- Leonard J. Leff. "The Breening of America." PMLA, Vol. 106, No. 3 (May, 1991), pp. 432-445 Published by: Modern Language Association
Leonard J. Leff’s article “The Breening of America” works to point out the fact that as head of the PCA Joseph Breen worked not only out of concern for upholding decency and morality, but at the same time he attempted to promote a political, profit-seeking agenda. The article indicates that many famed Hollywood directors including Charlie Chaplin shared the same contempt for certain aspects of American culture written about by famous authors such as Hemingway, Fitzgerald and Steinbeck, but they did not have the same freedom in expressing it.
The article characterizes Joseph Breen, who had fully realized power in July 1934 when The MPPDA created the PCA and named him director. Breen is noted to be morally conservative, and at the same time to have tyrannical tendencies. Nevertheless, Breen is described most aptly in this article as a facilitator between social forces, and American filmmakers. He is attributed with both providing a staunch conservative influence on the social environment, and with maximizing the profitability of Hollywood by way of giving the American public precisely what they wanted to see.
This is a particularly interesting portrayal of an organization that was for all intents and purposes designed to provide censorship. A censor of the film industry cannot be arbitrarily lawless and continually maximize profitability. Joseph Breen realized this and therefore took on his aforementioned facilitator role. This applies directly to The Grapes of Wrath because it begs the question; would the film have been as profitable if it it’s thematic focus was more closely aligned with Steinbeck’s? Leff would contend that it probably would not have been as profitable. Needless to say however, the thematic focus of the film was tailored toward providing entertainment that was uplifting at least to some extent.
Call#: Van Pelt Library PN1995.5 .B49 1994
Hollywood Censored by Gregory D. Black details how the American film industry was very much impacted by the censorship of the PCA starting in the mid 1930s and moving onward into 1940. The main function of the self-censoring PCA was to ensure that racy political or sexual material was kept off the silver-screen. The primary reason that people should see movies in the eyes of the PCA was not to be enlightened, challenged, or changed but for the sole purpose of being passively entertained.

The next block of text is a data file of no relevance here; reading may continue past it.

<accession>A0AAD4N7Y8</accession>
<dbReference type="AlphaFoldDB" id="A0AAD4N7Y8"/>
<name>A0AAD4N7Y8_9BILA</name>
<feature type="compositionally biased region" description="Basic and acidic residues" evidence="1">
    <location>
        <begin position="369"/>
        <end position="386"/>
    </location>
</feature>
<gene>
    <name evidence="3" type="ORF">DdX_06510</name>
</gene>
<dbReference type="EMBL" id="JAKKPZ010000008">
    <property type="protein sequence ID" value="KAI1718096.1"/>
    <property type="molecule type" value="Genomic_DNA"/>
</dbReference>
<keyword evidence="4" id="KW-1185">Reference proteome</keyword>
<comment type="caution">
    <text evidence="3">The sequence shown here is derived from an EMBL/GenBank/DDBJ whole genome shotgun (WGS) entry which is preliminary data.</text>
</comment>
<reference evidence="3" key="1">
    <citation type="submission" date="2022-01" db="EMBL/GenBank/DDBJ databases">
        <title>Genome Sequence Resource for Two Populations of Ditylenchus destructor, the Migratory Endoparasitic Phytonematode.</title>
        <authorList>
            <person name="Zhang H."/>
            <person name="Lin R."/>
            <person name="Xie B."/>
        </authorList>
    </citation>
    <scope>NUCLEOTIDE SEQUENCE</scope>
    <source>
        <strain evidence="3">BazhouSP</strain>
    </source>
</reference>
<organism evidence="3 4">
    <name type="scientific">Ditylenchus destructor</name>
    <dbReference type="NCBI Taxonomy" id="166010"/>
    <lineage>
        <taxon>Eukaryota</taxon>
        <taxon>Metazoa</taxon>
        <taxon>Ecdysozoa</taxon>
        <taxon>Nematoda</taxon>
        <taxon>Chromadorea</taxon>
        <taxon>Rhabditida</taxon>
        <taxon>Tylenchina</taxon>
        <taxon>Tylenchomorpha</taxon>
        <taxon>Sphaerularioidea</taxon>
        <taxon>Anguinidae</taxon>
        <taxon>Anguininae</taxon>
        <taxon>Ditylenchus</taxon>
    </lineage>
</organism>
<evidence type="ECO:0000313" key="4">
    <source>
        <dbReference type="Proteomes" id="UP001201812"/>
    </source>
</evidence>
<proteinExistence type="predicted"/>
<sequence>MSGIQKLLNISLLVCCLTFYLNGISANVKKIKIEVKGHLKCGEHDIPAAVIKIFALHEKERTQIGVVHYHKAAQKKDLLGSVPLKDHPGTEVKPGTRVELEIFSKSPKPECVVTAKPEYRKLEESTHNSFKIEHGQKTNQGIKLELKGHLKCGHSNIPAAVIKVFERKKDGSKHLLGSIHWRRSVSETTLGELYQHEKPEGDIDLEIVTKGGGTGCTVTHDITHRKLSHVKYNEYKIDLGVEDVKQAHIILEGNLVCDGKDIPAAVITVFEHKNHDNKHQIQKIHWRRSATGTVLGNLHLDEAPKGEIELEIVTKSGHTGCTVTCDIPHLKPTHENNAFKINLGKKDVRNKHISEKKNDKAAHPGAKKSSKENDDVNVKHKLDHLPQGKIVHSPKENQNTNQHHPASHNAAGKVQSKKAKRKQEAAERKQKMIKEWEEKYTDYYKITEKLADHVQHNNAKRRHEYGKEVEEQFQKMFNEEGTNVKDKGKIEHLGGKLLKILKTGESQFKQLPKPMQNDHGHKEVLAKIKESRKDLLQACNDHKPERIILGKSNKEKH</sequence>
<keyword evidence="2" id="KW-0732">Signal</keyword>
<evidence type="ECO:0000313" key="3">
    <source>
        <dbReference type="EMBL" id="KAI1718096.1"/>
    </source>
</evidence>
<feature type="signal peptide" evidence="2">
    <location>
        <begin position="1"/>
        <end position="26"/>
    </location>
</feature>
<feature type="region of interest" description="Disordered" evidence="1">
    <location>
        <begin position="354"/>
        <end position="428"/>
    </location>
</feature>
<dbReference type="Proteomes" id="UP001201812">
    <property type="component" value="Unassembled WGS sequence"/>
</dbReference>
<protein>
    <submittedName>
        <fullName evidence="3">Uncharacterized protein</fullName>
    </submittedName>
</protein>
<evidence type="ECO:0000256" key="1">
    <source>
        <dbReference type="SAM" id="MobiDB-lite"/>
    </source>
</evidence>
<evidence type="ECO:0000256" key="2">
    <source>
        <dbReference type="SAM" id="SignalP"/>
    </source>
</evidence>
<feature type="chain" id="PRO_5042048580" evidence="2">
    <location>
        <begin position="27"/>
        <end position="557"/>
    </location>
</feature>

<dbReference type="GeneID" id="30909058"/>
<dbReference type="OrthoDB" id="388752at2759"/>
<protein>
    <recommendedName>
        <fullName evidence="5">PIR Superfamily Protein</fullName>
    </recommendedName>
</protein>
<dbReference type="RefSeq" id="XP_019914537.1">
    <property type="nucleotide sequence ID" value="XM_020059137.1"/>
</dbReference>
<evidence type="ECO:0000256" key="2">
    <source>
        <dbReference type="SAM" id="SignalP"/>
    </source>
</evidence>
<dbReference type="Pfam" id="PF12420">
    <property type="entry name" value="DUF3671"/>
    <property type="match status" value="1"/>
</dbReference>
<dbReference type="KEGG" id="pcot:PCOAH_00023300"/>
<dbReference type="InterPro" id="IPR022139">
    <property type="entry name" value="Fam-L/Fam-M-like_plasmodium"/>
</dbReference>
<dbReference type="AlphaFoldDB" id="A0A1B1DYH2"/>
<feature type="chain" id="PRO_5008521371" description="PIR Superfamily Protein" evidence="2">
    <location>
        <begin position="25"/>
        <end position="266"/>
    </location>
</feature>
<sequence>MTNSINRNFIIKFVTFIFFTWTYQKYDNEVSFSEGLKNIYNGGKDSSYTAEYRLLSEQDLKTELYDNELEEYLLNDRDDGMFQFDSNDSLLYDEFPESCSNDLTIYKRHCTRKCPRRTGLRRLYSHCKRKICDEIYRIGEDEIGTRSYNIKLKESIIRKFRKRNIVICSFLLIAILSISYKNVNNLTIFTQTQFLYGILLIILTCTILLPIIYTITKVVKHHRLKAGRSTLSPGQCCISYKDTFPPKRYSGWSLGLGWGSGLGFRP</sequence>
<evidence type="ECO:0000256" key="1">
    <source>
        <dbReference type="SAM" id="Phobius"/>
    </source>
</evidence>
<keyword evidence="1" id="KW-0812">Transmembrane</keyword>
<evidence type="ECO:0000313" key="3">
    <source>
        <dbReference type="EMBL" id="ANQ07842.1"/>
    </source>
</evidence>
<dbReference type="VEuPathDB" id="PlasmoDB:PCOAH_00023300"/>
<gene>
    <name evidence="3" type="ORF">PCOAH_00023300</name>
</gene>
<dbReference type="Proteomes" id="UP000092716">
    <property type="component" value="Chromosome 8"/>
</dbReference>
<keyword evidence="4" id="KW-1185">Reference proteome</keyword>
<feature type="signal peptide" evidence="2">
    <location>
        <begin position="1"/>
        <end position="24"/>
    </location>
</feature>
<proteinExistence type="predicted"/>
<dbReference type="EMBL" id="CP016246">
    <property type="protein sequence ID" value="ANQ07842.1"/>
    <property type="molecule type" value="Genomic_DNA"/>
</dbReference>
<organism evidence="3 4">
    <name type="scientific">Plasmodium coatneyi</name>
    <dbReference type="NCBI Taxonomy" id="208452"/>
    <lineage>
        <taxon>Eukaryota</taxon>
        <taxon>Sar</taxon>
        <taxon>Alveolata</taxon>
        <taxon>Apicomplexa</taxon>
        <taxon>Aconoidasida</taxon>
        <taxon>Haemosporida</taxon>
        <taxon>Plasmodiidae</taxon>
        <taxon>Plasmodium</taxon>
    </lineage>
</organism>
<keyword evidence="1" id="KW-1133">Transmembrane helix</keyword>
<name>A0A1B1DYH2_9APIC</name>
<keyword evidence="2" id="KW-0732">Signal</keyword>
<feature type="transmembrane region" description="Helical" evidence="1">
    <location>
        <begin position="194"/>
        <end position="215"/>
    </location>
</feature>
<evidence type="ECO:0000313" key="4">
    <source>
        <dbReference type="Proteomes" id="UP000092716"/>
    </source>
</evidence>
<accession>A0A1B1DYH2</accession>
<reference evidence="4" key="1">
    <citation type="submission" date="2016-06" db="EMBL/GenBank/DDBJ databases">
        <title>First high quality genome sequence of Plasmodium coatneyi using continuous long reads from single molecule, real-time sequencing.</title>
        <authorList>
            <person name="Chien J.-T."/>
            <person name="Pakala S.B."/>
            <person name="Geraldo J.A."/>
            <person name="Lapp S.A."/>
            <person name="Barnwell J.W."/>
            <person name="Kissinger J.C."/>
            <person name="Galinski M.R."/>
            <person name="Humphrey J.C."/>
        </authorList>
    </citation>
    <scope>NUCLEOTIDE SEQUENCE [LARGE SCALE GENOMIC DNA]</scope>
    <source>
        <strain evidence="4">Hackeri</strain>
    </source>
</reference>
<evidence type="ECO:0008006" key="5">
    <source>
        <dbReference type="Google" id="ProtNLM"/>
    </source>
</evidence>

The PCA became increasingly effective at dealing with movies that had a deeper social or political subtext. Joseph Breen was the head of the PCA which began effectively enforcing its restrictions in 1934. There were a number of restrictions placed on the films. These included restrictions in the depiction of immoral behavior, nakedness, and of course attitudes toward religion and country.
It is seemingly no surprise then, that after five years of Breen leading the PCA, production companies were quite adept at submitting scripts that could get approval and begin making money at the box-office. In the case of The Grapes of Wrath, the harsh critique of the American political and economic system that was so much a part of Steinbeck’s original work had been written out of the script before even reaching Breen for approval. The story “was reduced to one family’s struggle in the face of exception events” (Black, 287).
It is important to realize that as a director, John Ford’s ability to be creative was very much curtailed by the social constraints of the time. Depicting overly simplified themes in accordance with traditional American moral values was a necessity for Ford. This is something that Dempsey fails to fully make note of in his criticism of Ford’s work.
As the title maintains, The Making of Casablanca details all of the behind the scenes drama that occurred during the making of the legendary work. This account relates the studio battles over Casablanca, the screenplay disasters, the arguments with the Production Code leader Joseph Breen, the influece of the OWI, the regfugee backstores of many of the minor characters, the racial debate surrounding Sam, and the impact that Casablanca has had on the last fifty years of film making. Containing many pictures and transcripts of production notes, The Making of Casablanca is the perfect overview for understanding how a studio film was made and what external forces (the Breen Office and OWI) affected film making during this time.